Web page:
I would argue that even before we decide on a structure to view the internet and digital technologies through, we need a clear understanding of how we, human beings, interact with our environments. Here, in the United States, we seem perfectly happy to give away freedoms guaranteed by our constitution in the name of safety. And Dostoevsky’s quote demonstrates we are not alone in that. We can look at legal frameworks, or technological frameworks, but ultimately we are human beings, and though the internet may be the most amazing tool we have yet to develop, I would assert we do not have a particularly good track record when it comes to preserving our freedoms, or valuing our public goods.Raven 17:17, 5 February 2013 (EST)

This is a tangent related to the tangent made in class on the readability of Terms of Services. I'm one of those who usually doesn't read Terms of Services, especially those not having to do with the bank. But the discussion raised my curiosity, so when I was considering setting up a tumblr account so I can participate with my friends, I stopped to read tumblr's Terms of Service, which is located here:

Perhaps I'm lucky since tumblr does not fit into the examples made in class. Tumblr's Terms of Service is very readable and accessible, and Tumblr actually states that they deliberately made it so. If the legal text itself is still a bit too lofty, especially for younger visitors, then Tumblr's summaries after each section will do the job as well.

Some parts are even humorous. Take for example the annotations for the section on Eligibilty: "You have to be at least 13 years old to use Tumblr. We're serious: it's a hard rule, based on U.S. federal and state legislation, even if you're 12.9 years old. If you're younger than 13, don't use Tumblr. Ask your parents for an Xbox or try books."

--Muromi 03:37, 11 February 2013 (EST)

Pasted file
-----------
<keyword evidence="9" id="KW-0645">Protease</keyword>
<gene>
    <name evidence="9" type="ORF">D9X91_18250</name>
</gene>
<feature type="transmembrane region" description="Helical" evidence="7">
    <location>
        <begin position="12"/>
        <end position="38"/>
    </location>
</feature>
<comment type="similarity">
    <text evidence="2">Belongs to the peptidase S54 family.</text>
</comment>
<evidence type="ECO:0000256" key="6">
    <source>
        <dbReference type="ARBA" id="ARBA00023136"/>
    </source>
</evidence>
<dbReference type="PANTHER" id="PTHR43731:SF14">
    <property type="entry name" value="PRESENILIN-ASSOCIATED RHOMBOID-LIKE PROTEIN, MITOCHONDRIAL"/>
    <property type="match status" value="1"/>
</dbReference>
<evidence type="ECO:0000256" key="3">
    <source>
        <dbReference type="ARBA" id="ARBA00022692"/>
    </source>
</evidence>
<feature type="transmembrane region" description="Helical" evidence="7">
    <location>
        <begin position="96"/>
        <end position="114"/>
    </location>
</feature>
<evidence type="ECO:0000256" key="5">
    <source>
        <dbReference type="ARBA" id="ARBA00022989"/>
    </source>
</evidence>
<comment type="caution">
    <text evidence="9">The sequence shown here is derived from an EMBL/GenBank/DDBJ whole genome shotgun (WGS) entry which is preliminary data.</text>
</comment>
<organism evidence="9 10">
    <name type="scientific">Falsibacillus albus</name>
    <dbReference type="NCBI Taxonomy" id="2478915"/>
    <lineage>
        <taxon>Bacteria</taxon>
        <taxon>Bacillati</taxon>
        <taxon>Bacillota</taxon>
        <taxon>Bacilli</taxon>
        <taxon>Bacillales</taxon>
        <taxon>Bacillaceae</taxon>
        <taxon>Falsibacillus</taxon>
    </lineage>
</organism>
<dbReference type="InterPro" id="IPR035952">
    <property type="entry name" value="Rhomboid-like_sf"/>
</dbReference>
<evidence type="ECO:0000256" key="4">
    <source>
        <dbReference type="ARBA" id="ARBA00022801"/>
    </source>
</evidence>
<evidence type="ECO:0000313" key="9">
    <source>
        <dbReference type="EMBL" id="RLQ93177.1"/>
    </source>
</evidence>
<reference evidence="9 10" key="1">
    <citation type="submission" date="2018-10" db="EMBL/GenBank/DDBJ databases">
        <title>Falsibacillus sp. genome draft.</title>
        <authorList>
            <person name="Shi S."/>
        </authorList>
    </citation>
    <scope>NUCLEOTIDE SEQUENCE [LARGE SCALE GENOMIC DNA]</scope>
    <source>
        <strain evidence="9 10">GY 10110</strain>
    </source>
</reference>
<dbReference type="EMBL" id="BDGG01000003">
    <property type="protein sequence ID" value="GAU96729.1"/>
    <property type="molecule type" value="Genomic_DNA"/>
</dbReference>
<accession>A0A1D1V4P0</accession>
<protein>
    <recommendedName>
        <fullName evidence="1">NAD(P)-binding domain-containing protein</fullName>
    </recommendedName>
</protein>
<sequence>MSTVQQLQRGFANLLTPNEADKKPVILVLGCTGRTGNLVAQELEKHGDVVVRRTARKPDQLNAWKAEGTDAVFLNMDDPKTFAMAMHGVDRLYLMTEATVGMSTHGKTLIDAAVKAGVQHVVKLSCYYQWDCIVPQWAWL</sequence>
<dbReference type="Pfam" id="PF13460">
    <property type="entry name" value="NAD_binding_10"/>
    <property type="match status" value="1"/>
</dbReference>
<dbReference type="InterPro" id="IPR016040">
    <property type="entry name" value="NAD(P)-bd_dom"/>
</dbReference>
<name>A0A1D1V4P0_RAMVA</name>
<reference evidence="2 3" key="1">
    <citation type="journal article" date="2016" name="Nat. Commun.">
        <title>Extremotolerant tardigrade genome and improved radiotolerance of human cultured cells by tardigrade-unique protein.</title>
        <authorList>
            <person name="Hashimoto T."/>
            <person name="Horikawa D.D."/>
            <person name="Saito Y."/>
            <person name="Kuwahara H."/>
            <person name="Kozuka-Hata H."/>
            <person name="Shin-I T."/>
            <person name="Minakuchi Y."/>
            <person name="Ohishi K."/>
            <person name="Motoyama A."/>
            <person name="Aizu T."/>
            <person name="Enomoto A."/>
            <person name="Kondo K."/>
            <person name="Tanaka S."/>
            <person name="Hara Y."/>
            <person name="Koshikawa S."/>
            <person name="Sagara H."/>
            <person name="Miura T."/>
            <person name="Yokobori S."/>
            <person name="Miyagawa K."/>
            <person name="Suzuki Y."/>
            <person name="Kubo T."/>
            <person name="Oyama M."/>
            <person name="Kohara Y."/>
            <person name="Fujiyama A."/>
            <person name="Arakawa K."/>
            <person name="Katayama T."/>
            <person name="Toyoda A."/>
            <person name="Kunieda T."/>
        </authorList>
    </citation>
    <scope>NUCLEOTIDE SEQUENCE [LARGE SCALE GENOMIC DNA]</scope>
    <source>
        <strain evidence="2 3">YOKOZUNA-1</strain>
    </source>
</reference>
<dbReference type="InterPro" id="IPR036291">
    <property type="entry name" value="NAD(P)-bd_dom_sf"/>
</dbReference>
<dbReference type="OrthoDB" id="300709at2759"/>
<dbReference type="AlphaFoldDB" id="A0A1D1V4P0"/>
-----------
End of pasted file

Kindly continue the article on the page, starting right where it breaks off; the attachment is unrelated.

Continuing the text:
Danah Boyd’s article was really disappointing because he could have truly made it interesting and signficiant. Not being a fan of either My Space or Facebook, at least until recently for the latter as I feel it is a good medium to communicate with "Friends" in remote and/or far away places. The article contained several foundation facts and helped me understand some of the differences, but not much more and continued to make the point over and over again with case studies that demonstrated the same points over and over again.

I feel Mr. (Ms?) Boyd should have added a lot more foundational information and perhaps not only argued the differences between the two social networks, but give his/her opinion and facts why.

This is in response to Muromi's comments on the Tumblr [1] Terms of Service [2], but I promise to bring it back to our readings. I've been a long-term fan of Tumblr, and I can say that the Tumblr TOS is a reflection of the Tumblr experience. The contributors tend to be serious: CJ Chivers of the New York Times[3]; Anthony De Rosa of Reuters [4]; informative: America's Test Kitchen [5]; but also playful: Sesame Street[6]. PR and Marketing, though in evidence, are done with an effort to integrate into the user community: The Economist[7]; LLBean [8]; The Atlantic[9]; The New Yorker[10].

Other contributors who show up on one's dashboard, and with whom one can interact directly by reblogging (a way of responding, but also of reposting) can start to feel like friends in a distinctly different way then the term friend is used by Facebook. There is, of course, a running joke among long-time users that 40% of one's followers are high school students from Japan, and occasionally a spam problem pops up. But generally the experience is one of openness, friendliness and creativity. The TOS is just one aspect of this, but it demonstrates how some thoughtfulness on the part of founders can go a long way to contributing to a positive user experience.

To bring this back on topic, unlike the Facebook, MySpace dichotomy posed by Danah Boyd, Tumblr truly can belong to anyone[11][12]. One does not need friends already on the site to begin participating, one just follows people one is interested in following. Despite my earlier comment about high school students in Japan, if someone reblogs someone and responds thoughtfully to a post, the response usually is an inclusion into the conversation and a follow.

Truly no one knows your age, race and class if you choose not to provide that information. One can participate wholly with links to photographs and music - and many do[13].Finally, unlike the faux creativity touted by MySpace and its fans, Tumblr users are the real deal, people of all ages who post original writing, drawing, photography and music for the world rather than limiting themselves to changing the template upon which their user page is viewed (although this too is possible on Tumblr[14]).

Lawrence Lessig's Tumblr is here:

Raven 12:31, 11 February 2013 (EST)